James Joyce's dense style tests Chinese translators

FOREIGN CLOSEUP

December 24, 1992|By Robert Benjamin | Robert Benjamin,Beijing Bureau

BEIJING -- Every day, 83-year-old Xiao Qian and hi 65-year-old wife, Wen Jieruo, rise at 5 a.m. to tackle the intellectual equivalent of climbing Mount Everest: translating James Joyce's massive stream-of-consciousness novel "Ulysses" from English into Chinese.

In their cramped, book-lined apartment, the couple have been at this mind-boggling task for more than two years. At the rate of one page of translation every one to three days, they hope to finish in 1994, coincident with their 40th wedding anniversary.

They have rendered about half of the 800-page book into Chinese characters, painstakingly transcribed on the backs of thousands of envelopes, bills and letters they have taped together to form large, uneven work sheets.

"Ulysses," published in 1922 but banned in the United States as obscene until 1933, is considered by many the most influential novel of the 20th century. It is known for its rich recounting of one day in the lives of two Dubliners in 1904, with its lengthy TTC interior monologues and erudite references to theology, mythology and history in 30 languages.

Impenetrable for many readers whose native language is English, the book has never been published in China, in part because its style runs counter to the social realism long endorsed by the Chinese Communist Party's commissars of culture.

For Mr. Xiao, translating "Ulysses" caps a remarkable career as a writer, journalist and political prisoner -- a career through which he says he has been a "Traveler Without a Map," the title of his 1990, English-language autobiography.

A poor Beijing goat herd in his youth, he ended up at Cambridge University in England in the 1940s. He was the only Chinese reporter in the European theater during World War II and covered the signing of the United Nations charter in San Francisco, the Potsdam Conference and the Nuremberg trials. He has written 32 books in Chinese and nine in English.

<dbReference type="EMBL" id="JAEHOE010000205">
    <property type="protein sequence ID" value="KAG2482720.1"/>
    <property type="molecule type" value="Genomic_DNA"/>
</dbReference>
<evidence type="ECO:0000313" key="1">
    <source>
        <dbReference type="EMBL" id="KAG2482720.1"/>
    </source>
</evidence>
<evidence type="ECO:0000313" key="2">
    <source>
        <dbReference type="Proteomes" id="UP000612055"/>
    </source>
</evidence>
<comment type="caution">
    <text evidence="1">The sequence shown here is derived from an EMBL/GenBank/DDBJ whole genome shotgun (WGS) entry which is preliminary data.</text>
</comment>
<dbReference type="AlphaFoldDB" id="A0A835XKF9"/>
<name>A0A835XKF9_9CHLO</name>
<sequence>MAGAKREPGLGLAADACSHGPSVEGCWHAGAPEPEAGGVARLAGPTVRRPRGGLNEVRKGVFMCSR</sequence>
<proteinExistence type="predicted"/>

When he returned after the Communist Revolution in 1949, Mr. Xiao's overseas education and contacts alternatively made him useful to the party and a target in "anti-rightist" campaigns. Like thousands of other intellectuals, he was sent to state work farms in the late 1950s and again in the late 1960s during China's Cultural Revolution.

Mr. Xiao has translated into Chinese everything from Henry Fielding's bawdy "Tom Jones" to Arthur Schlesinger's history of the Kennedy administration. But he balked when a Chinese publisher asked him to translate "Ulysses."

The book doesn't suit his own tastes. He suspects that even if his translation doesn't fall victim to a shift in China's current, relatively open cultural climate, the novel's rather sexy last chapter will be heavily censored.

"There won't be a big market for this," Mr. Xiao says. "Some might buy it out of curiosity, like newlyweds buy a Shakespeare collection to decorate their house."

But his wife, who usually translates from Japanese into Chinese, longed to produce, in her words, "a monumental work that would have a big impact on Chinese writers." He agreed only after she promised to do the initial draft, leaving him to polish her work.

And so they now sit at their respective desks with 18th century music playing in the background while they wrestle with how to express in Chinese Joyce's endless linguistic variations.

They believe that "plucks" means cheeks, "virag" is Hungarian ,, for flower, "banging" means speaking roughly and "clamn dever" stands for damn clever.

But other references -- "waxies," "on the shaughraun," "dargle," "dunam" -- could not be traced through their shelf of tattered dictionaries and a 1911 Encyclopedia Britannica. A long list of queries dispatched to the British Embassy went unanswered.

Lately, though, their confidence is high. Their oldest son, studying in the United States, sent them an annotated guide to "Ulysses," a single reference work that accomplishes almost everything they had been struggling to do from scratch.

But Mr. Xiao and Ms. Wen know their limits. They have refused to translate Joyce's last work, the even more incomprehensible "Finnegans Wake."

Says Mr. Xiao: "No, no, that's too hard. Get some younger people to do that."

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